JACKSON COUNTY, MS (WLOX) - Some South Mississippi teens are tackling issues on an international scale, from the spread of terrorism to fears over Ebola. On Thursday, students from three schools took part in a mock United Nations conference in Jackson County.
"With our growing military, we feel the need to be able to possess this device," one student stated.
Three Hancock County students took on the roles of diplomats from North Korea. They requested the right to test a nuclear warhead.
"This is just for protection," the young man said.
They had to state their case to persuade other countries to support them. They fielded some tough questions from other delegates.
"Who do you think you're trying to protect yourself from," one student asked the panel.
The Mississippi Gulf Coast YMCA and William Carey University hosted the first mock United Nations conference in Jackson County.
"It brings kids that have awareness of these global issues to meet with other students of similar interest and gets them to talk to each other and really get passionate about things outside of just our nation," said Mississippi Gulf Coast YMCA Associate Executive Director Catarina Johnson.
More than 30 students from Bay-Waveland Middle School, Biloxi Jr. High and Pass Christian High had to pick a country, research the major problems in that country then go before the U.N. conference to fight for their cause. The top groups were chosen to present their case before the U.N. General Assembly.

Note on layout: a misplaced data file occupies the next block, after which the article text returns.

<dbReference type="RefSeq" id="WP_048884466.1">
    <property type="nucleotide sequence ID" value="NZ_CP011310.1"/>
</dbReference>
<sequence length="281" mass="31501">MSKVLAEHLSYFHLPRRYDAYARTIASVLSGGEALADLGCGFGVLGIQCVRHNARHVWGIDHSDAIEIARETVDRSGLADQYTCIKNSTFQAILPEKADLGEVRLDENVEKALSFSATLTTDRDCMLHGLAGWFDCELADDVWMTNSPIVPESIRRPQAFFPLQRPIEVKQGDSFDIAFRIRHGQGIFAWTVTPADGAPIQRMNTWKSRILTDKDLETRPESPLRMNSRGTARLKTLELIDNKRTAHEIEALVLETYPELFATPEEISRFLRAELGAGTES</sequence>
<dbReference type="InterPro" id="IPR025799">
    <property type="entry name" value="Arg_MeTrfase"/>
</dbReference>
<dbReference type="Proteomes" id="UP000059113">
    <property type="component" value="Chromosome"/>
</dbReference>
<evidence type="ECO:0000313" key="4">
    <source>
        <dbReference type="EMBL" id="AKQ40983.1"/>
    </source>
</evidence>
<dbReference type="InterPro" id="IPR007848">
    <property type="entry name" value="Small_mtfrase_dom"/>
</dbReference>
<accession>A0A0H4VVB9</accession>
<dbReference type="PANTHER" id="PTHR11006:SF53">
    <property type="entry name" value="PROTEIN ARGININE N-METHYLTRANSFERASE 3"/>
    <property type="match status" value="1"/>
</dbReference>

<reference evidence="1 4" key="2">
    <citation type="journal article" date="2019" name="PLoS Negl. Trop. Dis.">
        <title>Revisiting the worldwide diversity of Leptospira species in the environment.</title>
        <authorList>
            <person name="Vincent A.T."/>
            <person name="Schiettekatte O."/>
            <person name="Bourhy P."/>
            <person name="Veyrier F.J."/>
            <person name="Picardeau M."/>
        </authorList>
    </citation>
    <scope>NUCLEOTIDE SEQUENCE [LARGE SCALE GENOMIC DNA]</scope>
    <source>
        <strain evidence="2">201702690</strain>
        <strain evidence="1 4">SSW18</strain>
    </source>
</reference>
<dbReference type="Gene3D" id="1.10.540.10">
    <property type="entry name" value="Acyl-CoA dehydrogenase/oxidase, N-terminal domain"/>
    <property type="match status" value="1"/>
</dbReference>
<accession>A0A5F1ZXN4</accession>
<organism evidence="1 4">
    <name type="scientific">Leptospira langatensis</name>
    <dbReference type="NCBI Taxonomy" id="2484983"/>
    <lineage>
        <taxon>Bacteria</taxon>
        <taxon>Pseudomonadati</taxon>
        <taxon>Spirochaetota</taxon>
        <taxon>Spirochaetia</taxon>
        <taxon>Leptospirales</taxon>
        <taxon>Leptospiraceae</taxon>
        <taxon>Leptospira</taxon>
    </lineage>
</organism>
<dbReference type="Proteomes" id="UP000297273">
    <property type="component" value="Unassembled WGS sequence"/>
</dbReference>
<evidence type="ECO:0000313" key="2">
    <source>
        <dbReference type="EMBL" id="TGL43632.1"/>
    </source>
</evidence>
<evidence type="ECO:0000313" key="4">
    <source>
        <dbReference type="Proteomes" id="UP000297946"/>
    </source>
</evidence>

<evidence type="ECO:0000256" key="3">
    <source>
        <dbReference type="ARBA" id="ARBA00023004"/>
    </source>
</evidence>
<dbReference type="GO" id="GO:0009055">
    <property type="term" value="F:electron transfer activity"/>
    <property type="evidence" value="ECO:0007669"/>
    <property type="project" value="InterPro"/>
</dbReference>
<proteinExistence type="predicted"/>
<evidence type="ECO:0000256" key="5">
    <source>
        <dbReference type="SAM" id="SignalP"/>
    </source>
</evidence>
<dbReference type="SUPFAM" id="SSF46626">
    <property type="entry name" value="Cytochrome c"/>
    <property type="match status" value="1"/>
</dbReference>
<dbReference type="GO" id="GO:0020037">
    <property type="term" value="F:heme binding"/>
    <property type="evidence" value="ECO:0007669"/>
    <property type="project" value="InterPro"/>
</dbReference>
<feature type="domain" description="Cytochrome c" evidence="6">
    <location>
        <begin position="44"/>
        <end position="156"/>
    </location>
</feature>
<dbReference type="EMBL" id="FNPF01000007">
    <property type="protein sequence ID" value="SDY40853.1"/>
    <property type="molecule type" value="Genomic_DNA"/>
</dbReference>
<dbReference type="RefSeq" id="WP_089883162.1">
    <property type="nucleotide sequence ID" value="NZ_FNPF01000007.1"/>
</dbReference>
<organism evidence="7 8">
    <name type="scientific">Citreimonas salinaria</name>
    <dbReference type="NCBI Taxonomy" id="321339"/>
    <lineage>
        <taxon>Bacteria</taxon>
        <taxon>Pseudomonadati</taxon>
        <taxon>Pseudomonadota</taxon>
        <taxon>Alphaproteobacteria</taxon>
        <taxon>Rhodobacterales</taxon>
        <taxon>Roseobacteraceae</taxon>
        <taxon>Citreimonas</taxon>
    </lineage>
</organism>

"I've learned how the U.N. works, how important it is for other nations to work together to battle problems," said Bay-Waveland 8th grader Liam McKeon.
Many of those problems could spread to other parts of the world. For instance, one group looked at how Ebola in Sierra Leone could affect chocolate lovers.
"With the farmers getting sick from Ebola, they're not able to take care of the crops and which means there's no more cocoa. Which means price rises in chocolate, and we can't have that," said Biloxi Jr. High 8th grader Millie Perdue.
The students were being exposed to moral and political issues as they sought solutions to problems plaguing the world.
"We're trying to get medical centers and funding for our programs and education and doctors and just get the word out," said Millie.
"I've chosen the country of Oman. It's in the Middle East, and we've chosen it mainly because of terrorist threats from the terrorist group ISIS," said Liam. "We've asked the mock U.N. for troops, ammunition, all sort of resources that could help us defend our country."
Students who attend the conference may go on to compete at the state, regional and national levels.
"I learned a lot about Canada, a lot more than I thought I ever would, and it has been an amazing experience. I've learned more about politics than I ever thought I would, and more about government and how exactly it works," said Brynna Pustay, of Pass High.
"I think this is a passion for them. I don't think they'd be doing it if they didn't have the desire to go out there and make changes in our world," said Johnson.
Awards were given out for Best Written Proposal, Best Presenter and Outstanding Diplomats.